These cells can then invade and destroy healthy tissue, including organs. Cancer sometimes begins in one part of the body before spreading to other parts. This process is known as metastasis.
Unfortunately, cancer is a common condition. Around 298,000 new cases of cancer are diagnosed each year in the UK. More than one in three people will develop some form of cancer during their lifetime. Treatment for cancer includes surgery, chemotherapy (drug treatment) and radiotherapy.
Treatment for cancer can be highly successful, but much depends on when the diagnosis is made, and how quickly the correct treatment is started and the follow-up and monitoring arrangements afterwards.
Mistakes are sometimes made by medical practitioners resulting in a delay in referring the patient for a specialist hospital appointment, or delays in reaching the correct diagnosis or starting treatment and this can have a serious impact on the overall success rate of treatment.
If you believe that you, a relative or friend have suffered as a result of a medical mistake in cancer care, please contact us and we will do our best to find answers for you. If we can prove that you have been the victim of medical negligence, we will seek to recover compensation for you. We have extensive experience of cases of this type, and our team of experienced clinical negligence lawyers and extensive network of independent expert medical witnesses will work with you to bring your claim to a successful conclusion.
Every year we speak to many people who have concerns about the treatment they receive for heart related conditions.
These may include ischaemic heart disease, angina or they may have suffered a heart attack (myocardial infarction) or have an irregular heart rhythm (arrhythmia).
Concerns may be raised about the misdiagnosis or failure to recognise an underlying heart problem, by inadequate testing or perhaps the incorrect interpretation of evidence given for example on an ECG (electrocardiogram which records and measures electrical activity within the heart).
Many people will have surgical treatment for their heart condition which may take the form of the insertion of one or more stents or coronary arterial bypass grafting (CABG). Whilst the majority of cardiac surgery will provide a significant benefit surgical complications can occur including heart-attack or stroke. Very rarely surgery can lead to catastrophic and life-threatening complications such as:
- Cardiac tamponade (where the pericardium fills with blood and prevents proper heart function)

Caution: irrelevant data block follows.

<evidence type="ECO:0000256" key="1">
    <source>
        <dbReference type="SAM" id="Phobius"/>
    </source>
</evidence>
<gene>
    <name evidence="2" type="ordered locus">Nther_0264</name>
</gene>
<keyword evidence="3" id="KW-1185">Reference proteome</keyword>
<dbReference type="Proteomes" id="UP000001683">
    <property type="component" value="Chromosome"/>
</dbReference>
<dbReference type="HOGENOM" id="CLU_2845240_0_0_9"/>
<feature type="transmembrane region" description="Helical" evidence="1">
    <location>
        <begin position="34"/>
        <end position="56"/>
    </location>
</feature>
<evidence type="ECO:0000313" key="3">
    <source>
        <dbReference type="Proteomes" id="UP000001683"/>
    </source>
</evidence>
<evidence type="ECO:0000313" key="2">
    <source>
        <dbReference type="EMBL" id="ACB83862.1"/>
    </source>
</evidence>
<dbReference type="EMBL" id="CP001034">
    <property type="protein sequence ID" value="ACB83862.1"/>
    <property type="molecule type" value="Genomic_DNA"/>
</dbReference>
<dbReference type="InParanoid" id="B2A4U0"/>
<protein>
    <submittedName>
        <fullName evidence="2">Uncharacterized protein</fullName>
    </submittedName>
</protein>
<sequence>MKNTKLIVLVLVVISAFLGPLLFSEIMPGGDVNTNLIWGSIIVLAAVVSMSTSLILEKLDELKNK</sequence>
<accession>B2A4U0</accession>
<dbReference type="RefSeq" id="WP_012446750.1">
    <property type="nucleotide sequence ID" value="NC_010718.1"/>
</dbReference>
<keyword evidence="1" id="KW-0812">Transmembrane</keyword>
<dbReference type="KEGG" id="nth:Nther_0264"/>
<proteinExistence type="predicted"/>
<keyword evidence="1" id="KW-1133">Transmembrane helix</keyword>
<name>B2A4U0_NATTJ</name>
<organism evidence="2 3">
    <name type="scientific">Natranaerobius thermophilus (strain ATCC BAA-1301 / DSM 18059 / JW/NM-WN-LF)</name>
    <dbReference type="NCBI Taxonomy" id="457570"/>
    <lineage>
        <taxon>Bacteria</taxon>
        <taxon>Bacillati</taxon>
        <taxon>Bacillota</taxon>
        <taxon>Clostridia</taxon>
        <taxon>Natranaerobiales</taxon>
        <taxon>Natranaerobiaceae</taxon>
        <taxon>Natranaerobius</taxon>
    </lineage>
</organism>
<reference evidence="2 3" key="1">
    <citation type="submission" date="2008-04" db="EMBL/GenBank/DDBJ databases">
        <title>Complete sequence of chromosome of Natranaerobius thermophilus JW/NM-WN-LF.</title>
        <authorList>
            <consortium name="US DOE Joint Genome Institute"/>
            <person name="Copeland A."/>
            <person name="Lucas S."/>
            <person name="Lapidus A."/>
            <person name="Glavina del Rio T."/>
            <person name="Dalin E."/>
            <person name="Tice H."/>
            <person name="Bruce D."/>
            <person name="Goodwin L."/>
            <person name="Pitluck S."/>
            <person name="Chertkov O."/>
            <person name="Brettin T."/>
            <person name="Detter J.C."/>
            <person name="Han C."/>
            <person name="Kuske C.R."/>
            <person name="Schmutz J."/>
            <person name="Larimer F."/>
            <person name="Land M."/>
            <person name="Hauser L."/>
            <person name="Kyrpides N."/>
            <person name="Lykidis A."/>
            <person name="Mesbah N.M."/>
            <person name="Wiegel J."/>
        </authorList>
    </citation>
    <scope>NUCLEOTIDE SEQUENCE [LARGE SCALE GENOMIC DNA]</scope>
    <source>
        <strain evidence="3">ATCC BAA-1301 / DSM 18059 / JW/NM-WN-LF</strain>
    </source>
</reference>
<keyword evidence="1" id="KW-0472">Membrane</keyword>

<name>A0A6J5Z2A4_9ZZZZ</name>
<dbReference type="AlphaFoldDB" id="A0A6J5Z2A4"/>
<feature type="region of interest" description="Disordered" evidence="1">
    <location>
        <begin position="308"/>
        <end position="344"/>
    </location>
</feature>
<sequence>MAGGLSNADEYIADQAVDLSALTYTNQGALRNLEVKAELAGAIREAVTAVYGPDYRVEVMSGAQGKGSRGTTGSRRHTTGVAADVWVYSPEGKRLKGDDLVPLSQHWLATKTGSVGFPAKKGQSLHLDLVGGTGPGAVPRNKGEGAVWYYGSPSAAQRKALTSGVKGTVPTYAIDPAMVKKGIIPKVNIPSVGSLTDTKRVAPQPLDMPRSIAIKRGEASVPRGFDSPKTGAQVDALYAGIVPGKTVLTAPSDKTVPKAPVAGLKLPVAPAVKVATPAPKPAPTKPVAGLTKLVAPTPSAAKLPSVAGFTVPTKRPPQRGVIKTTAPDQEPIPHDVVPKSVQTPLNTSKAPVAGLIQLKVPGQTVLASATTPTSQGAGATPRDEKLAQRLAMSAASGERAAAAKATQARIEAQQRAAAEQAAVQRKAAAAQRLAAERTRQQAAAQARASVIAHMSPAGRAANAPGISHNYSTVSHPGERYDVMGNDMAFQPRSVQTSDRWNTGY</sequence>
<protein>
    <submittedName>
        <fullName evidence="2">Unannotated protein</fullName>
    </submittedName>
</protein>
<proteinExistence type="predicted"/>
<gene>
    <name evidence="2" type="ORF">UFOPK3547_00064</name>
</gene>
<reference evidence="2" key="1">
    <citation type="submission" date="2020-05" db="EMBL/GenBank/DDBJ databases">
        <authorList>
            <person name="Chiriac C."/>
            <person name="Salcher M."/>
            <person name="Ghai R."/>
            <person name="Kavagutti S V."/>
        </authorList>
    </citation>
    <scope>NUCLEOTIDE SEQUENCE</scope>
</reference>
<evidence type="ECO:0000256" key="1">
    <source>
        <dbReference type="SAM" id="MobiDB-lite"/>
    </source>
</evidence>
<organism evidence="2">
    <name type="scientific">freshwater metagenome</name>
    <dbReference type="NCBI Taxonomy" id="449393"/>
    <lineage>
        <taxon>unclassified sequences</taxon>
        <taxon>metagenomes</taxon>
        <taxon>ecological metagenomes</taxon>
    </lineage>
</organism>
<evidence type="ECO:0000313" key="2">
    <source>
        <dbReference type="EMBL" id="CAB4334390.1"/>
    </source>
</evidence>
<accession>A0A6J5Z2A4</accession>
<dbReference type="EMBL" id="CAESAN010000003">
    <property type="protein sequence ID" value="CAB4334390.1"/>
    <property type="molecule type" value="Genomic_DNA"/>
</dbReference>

- Tension pneumothorax
- Endocarditis (infection of the heart muscle) and
- Severe brain injury
If you believe that you, a relative or friend have suffered as a result of a medical mistake in cardiac care, please contact us and we will do our best to find answers for you. If we can prove that you have been the victim of medical negligence, we will seek to recover compensation for you. We have extensive experience of cases of this type, and our team of experienced clinical negligence lawyers and extensive network of independent expert medical witnesses will work with you to bring your claim to a successful conclusion.
The Cauda Equina gets its name from the latin for “horse’s tail” which it resembles. It is a bundle of nerves at the lower end of the spinal cord and contains the nerve roots from L1-5 and S1-5.
Cauda Equina Syndrome(CES) arises from a compression of the nerves and frequently will develop very quickly, usually, but not always, as a result of a slipped/prolapsed disc. It is a medical emergency and if it is not diagnosed and treated quickly, can result in permanent neurological injury.
Typically the first signs of a developing Cauda Equina are pain in the back, buttocks, saddle, genitals and into the thighs and legs often associated with a tingling or numbness in these areas. This may also include a weakness in the legs, and bladder, bowel or sexual dysfunction.
A change in urinary or bowel function, for example difficulty in passing urine, a lack of the sensation of urinary urgency, or the loss of continence of the bladder or bowel can all be red flag signs which demand emergency medical review.
Cauda Equina is usually diagnosed by MRI (magnetic resonance imaging) and will require surgery for decompression. If this is done speedily, then function can often be preserved, but delayed surgery will likely lead to permanent neurological injury. The medical and scientific evidence suggests that early surgery is required to prevent a progression of the condition: in 2000 Ahn et al identified a significant advantage in treating patients within 48 hours of them developing Cauda Equina Syndrome, however Cohles et al in 2004 concluded that there were additional benefits in treating patients within 24 hours of the development of symptoms.